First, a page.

Solid-phase protein PEGylation: Achieving mono-PEGylation through molecular tethering
Thesis DisciplineChemical Engineering
Degree GrantorUniversity of Canterbury
Degree NameDoctor of Philosophy
Protein PEGylation (covalent attachment of poly(ethylene glycol) or PEG to proteins) is an excellent example of a drug delivery system that improves pharmacokinetics and pharmacodynamic properties of therapeutics. However, although PEGylation is clinically proven and attracts both scientific and commercial interest, the technique is associated with many process constraints, in particular related to controlling the number of conjugated PEG chains. A novel, solid-phase PEGylation methodology was attempted to overcome the drawbacks of the commonly used solution-phase methods for preparing PEGylated products. The solid-phase PEGylation methodology involved conjugating protein onto a tethered PEG derivative attached onto a solid matrix, followed by hydrolytic cleavage of the PEG chain from the solid matrix under mild conditions to yield PEGylated protein in free solution.
PEGs with molecular weights (MWs) 2000 and 4000 Da were used and a heterobifunctional PEG derivative, α-(β-alanine)-ω-carboxy PEG, with a cleavable β-alanine ester terminal was prepared for surface grafting and protein conjugation. The amine terminal of this PEG derivative was used for grafting PEG onto carboxy functionalized hydrophilic Sephadex and hydrophobic polystyrene derivatives. The free carboxyl terminal was used for protein conjugation via amine coupling. A kinetic study of PEG-surface grafting was performed to understand the influence of a number of parameters on the PEG surface concentration and its conformation, including temperature, reaction time, nature of the matrix, solvent and base, and MW of PEG. PEG grafted matrices were characterized using various surface characterization tools including Fourier transform infrared spectroscopy (FTIR), scanning electron microscopy (SEM) and X-ray photoelectron spectroscopy (XPS).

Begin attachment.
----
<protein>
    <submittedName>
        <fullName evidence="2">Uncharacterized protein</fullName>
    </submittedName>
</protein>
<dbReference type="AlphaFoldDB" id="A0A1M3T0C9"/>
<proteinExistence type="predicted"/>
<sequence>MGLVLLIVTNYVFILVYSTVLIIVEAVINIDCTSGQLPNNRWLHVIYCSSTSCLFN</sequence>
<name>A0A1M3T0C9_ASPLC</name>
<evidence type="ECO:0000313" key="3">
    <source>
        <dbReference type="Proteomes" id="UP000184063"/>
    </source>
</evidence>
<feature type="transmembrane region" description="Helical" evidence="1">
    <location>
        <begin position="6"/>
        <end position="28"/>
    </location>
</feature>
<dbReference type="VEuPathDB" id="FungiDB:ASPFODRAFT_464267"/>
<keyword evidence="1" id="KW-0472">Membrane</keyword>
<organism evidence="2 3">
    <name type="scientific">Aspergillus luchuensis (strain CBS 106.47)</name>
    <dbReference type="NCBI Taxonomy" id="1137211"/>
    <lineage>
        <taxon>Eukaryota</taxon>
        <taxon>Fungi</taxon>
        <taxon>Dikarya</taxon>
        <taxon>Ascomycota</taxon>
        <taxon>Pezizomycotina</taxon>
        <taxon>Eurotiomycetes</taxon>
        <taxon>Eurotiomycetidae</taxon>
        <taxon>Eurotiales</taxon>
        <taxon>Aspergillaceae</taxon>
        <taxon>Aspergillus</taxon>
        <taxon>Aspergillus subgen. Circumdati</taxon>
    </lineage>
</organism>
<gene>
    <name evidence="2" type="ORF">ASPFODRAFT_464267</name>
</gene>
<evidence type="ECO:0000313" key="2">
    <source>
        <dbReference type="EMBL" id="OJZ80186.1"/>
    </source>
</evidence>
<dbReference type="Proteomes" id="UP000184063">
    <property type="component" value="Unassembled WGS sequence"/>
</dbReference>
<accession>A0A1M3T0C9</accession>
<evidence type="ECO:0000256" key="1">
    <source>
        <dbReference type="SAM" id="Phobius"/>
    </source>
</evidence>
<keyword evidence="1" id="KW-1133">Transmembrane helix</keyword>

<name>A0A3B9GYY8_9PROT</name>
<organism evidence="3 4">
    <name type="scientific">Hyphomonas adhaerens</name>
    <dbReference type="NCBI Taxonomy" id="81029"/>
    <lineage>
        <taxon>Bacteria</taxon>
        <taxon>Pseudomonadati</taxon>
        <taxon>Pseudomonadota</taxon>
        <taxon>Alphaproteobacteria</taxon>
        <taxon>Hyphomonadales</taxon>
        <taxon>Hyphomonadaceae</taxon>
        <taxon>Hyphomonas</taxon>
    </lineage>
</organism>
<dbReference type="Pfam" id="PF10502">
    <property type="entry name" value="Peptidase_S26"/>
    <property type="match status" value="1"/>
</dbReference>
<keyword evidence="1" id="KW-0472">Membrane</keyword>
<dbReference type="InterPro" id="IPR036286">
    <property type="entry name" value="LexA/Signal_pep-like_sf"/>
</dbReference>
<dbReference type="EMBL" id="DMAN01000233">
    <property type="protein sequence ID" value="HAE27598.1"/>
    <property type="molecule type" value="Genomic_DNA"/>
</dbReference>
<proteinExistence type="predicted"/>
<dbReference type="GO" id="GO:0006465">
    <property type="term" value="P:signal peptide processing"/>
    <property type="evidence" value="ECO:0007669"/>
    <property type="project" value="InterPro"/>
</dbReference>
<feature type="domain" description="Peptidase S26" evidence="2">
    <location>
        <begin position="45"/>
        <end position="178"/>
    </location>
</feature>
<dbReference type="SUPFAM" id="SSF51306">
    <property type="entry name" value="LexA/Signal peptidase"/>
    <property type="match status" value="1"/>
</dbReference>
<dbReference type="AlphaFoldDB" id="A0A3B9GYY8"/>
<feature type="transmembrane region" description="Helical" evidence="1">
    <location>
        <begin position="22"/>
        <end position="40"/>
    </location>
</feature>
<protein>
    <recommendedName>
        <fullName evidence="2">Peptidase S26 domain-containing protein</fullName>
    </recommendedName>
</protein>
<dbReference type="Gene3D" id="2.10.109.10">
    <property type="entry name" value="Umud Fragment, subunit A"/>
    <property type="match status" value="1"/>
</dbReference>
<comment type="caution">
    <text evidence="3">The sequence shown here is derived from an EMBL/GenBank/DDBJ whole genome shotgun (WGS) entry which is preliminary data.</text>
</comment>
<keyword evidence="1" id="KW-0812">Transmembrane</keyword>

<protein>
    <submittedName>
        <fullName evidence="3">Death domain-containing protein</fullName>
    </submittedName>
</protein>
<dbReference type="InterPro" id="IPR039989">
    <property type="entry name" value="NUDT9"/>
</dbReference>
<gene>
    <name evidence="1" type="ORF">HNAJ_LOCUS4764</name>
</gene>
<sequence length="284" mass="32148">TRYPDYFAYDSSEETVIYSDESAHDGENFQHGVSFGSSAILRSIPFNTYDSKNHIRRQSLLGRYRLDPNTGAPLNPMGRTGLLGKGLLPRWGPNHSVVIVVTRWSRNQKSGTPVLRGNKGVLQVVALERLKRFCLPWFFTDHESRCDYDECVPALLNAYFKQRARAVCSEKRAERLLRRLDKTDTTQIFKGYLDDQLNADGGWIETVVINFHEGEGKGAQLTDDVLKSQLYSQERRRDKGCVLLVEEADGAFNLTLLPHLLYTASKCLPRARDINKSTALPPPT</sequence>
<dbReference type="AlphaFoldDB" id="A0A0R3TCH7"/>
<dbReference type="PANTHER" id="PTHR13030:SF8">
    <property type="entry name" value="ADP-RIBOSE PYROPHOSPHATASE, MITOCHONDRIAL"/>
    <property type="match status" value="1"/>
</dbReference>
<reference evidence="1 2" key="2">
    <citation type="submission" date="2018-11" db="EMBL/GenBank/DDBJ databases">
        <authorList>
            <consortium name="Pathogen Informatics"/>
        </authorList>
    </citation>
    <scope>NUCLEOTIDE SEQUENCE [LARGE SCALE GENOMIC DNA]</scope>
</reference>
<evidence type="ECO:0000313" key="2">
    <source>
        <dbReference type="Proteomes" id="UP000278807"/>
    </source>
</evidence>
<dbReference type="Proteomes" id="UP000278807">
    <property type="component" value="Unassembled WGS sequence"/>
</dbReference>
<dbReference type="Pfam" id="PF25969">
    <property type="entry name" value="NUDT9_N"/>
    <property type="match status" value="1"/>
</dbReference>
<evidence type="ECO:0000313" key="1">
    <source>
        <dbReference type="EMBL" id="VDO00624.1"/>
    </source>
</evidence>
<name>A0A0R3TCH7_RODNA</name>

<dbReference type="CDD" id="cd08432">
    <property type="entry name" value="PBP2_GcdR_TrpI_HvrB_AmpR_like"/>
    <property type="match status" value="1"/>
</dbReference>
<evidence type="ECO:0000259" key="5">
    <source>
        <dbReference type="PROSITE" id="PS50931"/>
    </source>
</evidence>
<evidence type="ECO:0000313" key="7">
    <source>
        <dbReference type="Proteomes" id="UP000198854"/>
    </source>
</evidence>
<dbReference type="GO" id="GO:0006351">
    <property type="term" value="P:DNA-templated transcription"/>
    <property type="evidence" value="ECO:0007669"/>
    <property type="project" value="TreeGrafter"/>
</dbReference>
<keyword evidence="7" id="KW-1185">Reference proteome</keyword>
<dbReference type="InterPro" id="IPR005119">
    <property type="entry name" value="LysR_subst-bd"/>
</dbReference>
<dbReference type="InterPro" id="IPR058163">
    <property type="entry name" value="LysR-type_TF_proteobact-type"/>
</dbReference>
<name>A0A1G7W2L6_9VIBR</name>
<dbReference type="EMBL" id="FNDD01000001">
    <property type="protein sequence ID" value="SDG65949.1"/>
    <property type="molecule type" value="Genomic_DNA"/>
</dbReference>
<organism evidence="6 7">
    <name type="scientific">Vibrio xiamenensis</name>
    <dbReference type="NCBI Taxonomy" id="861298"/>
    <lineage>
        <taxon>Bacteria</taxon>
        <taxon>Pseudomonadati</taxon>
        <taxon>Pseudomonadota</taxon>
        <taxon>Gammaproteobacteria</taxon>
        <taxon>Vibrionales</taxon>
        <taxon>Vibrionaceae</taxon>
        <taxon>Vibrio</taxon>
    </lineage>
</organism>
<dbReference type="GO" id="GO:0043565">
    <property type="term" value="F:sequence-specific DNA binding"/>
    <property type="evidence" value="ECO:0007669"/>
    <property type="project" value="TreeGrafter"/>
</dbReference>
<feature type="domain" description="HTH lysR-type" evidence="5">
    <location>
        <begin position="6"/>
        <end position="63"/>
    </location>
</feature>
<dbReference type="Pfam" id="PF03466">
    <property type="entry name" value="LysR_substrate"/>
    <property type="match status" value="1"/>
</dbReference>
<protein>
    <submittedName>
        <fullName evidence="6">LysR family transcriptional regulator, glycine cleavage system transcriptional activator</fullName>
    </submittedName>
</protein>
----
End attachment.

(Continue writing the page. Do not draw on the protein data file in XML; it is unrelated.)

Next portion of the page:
Higher PEG grafting was observed with polystyrene matrices (up to 0.3 mmol/g) than either of the Sephadex derivatives (less than 0.15 mmol/g) using both molecular weights. Detailed surface characterization using XPS studies showed a layer thickness of 11.87 nm was achieved with polystyrene matrices using 4000 Da PEG derivatives after a grafting period of 72 hours at 40°C, indicating the presence of brush conformations for the grafted PEGs. In contrast, mushroom conformations were observed for PEG molecules grafted on both carboxymethyl and carboxypentyl Sephadex derivatives after the same reaction period, with a layer thickness of 2.62 nm and 4.14 nm respectively.
Optimized PEG grafting and hydrolysis conditions were developed for solid-phase protein PEGylation using Cytochrome c as a model protein. The presence of PEGylated species were detected by size exclusion chromatography (SEC) from Sephadex derivatives but were absent when using polystyrene matrices. Both Sephadex derivatives gave mainly multi-PEGylated species with poor yields, in place of the expected mono-PEGylated products. A solution-phase PEGylation using the same PEG derivatives was performed successfully and various PEGylated species were identified and characterized using SEC and gel electrophoresis, based on their viscosity radius.
An examination of the surface characteristics of the PEG-grafted was carried out by XPS, showing that protein conjugation was greatly influenced by surface force interactions, which depended on the PEG grafting densities and the nature of the solid matrices. Finally, fluorescent images obtained using confocal microscope with fluorescein isothiocyanate labelled Cytochrome c provided supporting evidence regarding the factors that constrained the solid-phase PEGylation process.